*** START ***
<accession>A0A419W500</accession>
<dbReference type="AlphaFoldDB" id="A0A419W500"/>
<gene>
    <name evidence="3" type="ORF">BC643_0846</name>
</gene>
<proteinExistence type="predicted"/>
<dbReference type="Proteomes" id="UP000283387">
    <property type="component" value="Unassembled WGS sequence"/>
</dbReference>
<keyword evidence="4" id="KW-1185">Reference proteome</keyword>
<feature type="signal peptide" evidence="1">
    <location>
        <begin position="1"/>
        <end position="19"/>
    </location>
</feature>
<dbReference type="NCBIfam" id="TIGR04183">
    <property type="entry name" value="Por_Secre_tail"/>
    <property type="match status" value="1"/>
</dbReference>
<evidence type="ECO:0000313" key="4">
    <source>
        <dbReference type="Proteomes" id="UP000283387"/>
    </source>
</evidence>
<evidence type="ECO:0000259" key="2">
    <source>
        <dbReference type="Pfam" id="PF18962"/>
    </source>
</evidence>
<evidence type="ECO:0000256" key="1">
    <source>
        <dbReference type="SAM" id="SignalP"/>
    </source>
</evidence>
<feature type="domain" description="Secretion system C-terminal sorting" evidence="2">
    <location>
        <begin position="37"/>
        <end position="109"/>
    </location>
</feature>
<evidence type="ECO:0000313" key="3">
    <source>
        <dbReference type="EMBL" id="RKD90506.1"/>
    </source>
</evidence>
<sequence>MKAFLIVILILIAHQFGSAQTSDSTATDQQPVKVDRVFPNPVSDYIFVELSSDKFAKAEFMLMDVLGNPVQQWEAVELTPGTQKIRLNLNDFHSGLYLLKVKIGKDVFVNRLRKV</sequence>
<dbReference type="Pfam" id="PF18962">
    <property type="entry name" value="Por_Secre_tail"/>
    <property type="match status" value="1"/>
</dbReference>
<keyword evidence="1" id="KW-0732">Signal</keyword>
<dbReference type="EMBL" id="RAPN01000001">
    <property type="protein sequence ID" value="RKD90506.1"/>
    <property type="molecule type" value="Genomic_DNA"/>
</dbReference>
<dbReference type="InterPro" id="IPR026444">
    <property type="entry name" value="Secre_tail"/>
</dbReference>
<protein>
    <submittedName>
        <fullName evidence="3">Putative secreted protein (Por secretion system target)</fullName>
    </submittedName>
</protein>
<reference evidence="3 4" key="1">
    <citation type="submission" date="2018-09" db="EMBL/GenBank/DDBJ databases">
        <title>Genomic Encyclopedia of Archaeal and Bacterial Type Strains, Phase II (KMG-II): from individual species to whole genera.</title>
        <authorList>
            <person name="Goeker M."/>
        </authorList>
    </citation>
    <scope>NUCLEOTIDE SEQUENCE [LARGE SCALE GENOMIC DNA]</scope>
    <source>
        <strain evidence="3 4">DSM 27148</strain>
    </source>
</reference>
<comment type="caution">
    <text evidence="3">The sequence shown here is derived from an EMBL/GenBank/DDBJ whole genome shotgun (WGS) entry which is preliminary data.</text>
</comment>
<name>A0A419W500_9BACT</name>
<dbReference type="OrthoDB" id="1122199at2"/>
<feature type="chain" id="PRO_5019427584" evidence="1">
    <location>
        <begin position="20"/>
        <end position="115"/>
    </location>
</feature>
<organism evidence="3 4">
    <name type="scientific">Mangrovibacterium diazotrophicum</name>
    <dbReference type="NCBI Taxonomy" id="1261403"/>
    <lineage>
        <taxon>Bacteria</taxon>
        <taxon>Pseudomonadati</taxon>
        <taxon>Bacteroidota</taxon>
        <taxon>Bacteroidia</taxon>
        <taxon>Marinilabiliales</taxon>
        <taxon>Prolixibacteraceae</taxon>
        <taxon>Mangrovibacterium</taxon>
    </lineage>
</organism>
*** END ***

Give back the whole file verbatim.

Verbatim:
<accession>A0A419W500</accession>
<dbReference type="AlphaFoldDB" id="A0A419W500"/>
<gene>
    <name evidence="3" type="ORF">BC643_0846</name>
</gene>
<proteinExistence type="predicted"/>
<dbReference type="Proteomes" id="UP000283387">
    <property type="component" value="Unassembled WGS sequence"/>
</dbReference>
<keyword evidence="4" id="KW-1185">Reference proteome</keyword>
<feature type="signal peptide" evidence="1">
    <location>
        <begin position="1"/>
        <end position="19"/>
    </location>
</feature>
<dbReference type="NCBIfam" id="TIGR04183">
    <property type="entry name" value="Por_Secre_tail"/>
    <property type="match status" value="1"/>
</dbReference>
<evidence type="ECO:0000313" key="4">
    <source>
        <dbReference type="Proteomes" id="UP000283387"/>
    </source>
</evidence>
<evidence type="ECO:0000259" key="2">
    <source>
        <dbReference type="Pfam" id="PF18962"/>
    </source>
</evidence>
<evidence type="ECO:0000256" key="1">
    <source>
        <dbReference type="SAM" id="SignalP"/>
    </source>
</evidence>
<feature type="domain" description="Secretion system C-terminal sorting" evidence="2">
    <location>
        <begin position="37"/>
        <end position="109"/>
    </location>
</feature>
<evidence type="ECO:0000313" key="3">
    <source>
        <dbReference type="EMBL" id="RKD90506.1"/>
    </source>
</evidence>
<sequence>MKAFLIVILILIAHQFGSAQTSDSTATDQQPVKVDRVFPNPVSDYIFVELSSDKFAKAEFMLMDVLGNPVQQWEAVELTPGTQKIRLNLNDFHSGLYLLKVKIGKDVFVNRLRKV</sequence>
<dbReference type="Pfam" id="PF18962">
    <property type="entry name" value="Por_Secre_tail"/>
    <property type="match status" value="1"/>
</dbReference>
<keyword evidence="1" id="KW-0732">Signal</keyword>
<dbReference type="EMBL" id="RAPN01000001">
    <property type="protein sequence ID" value="RKD90506.1"/>
    <property type="molecule type" value="Genomic_DNA"/>
</dbReference>
<dbReference type="InterPro" id="IPR026444">
    <property type="entry name" value="Secre_tail"/>
</dbReference>
<protein>
    <submittedName>
        <fullName evidence="3">Putative secreted protein (Por secretion system target)</fullName>
    </submittedName>
</protein>
<reference evidence="3 4" key="1">
    <citation type="submission" date="2018-09" db="EMBL/GenBank/DDBJ databases">
        <title>Genomic Encyclopedia of Archaeal and Bacterial Type Strains, Phase II (KMG-II): from individual species to whole genera.</title>
        <authorList>
            <person name="Goeker M."/>
        </authorList>
    </citation>
    <scope>NUCLEOTIDE SEQUENCE [LARGE SCALE GENOMIC DNA]</scope>
    <source>
        <strain evidence="3 4">DSM 27148</strain>
    </source>
</reference>
<comment type="caution">
    <text evidence="3">The sequence shown here is derived from an EMBL/GenBank/DDBJ whole genome shotgun (WGS) entry which is preliminary data.</text>
</comment>
<name>A0A419W500_9BACT</name>
<dbReference type="OrthoDB" id="1122199at2"/>
<feature type="chain" id="PRO_5019427584" evidence="1">
    <location>
        <begin position="20"/>
        <end position="115"/>
    </location>
</feature>
<organism evidence="3 4">
    <name type="scientific">Mangrovibacterium diazotrophicum</name>
    <dbReference type="NCBI Taxonomy" id="1261403"/>
    <lineage>
        <taxon>Bacteria</taxon>
        <taxon>Pseudomonadati</taxon>
        <taxon>Bacteroidota</taxon>
        <taxon>Bacteroidia</taxon>
        <taxon>Marinilabiliales</taxon>
        <taxon>Prolixibacteraceae</taxon>
        <taxon>Mangrovibacterium</taxon>
    </lineage>
</organism>